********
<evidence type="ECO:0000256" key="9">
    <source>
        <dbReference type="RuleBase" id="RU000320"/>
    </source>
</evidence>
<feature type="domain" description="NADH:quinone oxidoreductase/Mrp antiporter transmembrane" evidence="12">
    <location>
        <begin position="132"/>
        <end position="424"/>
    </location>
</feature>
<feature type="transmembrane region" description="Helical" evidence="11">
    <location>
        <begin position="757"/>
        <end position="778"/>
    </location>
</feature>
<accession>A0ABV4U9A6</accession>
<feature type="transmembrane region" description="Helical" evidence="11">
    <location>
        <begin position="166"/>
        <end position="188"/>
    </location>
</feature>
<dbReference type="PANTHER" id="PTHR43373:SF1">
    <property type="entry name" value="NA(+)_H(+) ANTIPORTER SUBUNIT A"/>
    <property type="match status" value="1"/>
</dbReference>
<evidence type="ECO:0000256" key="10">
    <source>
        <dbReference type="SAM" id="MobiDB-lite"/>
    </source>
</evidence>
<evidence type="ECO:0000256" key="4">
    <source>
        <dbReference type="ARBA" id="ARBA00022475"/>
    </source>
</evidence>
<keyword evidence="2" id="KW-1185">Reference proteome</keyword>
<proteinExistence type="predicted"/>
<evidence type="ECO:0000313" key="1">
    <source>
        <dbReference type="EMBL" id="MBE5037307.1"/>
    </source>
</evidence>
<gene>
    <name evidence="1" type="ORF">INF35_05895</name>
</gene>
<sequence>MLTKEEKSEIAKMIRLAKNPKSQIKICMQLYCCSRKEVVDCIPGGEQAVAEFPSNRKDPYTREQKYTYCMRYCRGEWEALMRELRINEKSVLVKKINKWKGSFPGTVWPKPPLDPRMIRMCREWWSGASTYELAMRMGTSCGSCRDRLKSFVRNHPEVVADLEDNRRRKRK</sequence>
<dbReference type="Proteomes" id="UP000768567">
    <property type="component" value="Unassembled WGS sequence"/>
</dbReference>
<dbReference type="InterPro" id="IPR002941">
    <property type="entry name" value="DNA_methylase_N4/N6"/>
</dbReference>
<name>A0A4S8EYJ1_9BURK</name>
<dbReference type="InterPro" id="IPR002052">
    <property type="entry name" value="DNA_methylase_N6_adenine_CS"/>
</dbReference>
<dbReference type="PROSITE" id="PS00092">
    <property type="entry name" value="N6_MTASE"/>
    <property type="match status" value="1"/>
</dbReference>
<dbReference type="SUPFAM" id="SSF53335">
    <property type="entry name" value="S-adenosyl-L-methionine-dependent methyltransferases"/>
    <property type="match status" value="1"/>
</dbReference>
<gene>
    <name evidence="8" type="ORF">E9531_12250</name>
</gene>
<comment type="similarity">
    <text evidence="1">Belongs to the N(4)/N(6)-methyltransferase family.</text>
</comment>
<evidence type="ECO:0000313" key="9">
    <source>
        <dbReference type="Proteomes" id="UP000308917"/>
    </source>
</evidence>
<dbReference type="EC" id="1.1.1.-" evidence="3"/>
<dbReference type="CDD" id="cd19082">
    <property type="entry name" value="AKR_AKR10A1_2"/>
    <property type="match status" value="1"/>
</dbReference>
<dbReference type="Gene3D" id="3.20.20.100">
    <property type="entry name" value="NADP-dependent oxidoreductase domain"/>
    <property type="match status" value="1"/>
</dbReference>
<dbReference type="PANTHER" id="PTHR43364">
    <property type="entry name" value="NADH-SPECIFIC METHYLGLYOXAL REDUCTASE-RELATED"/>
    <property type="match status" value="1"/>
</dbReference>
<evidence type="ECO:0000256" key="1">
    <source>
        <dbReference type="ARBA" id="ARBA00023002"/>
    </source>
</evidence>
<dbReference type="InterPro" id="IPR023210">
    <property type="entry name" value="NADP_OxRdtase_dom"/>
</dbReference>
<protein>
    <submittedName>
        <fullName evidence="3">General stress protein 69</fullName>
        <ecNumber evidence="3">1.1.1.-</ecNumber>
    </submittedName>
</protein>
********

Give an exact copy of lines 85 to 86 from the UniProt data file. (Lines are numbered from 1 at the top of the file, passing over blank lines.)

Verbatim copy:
    <property type="entry name" value="NADP-dependent oxidoreductase domain"/>
    <property type="match status" value="1"/>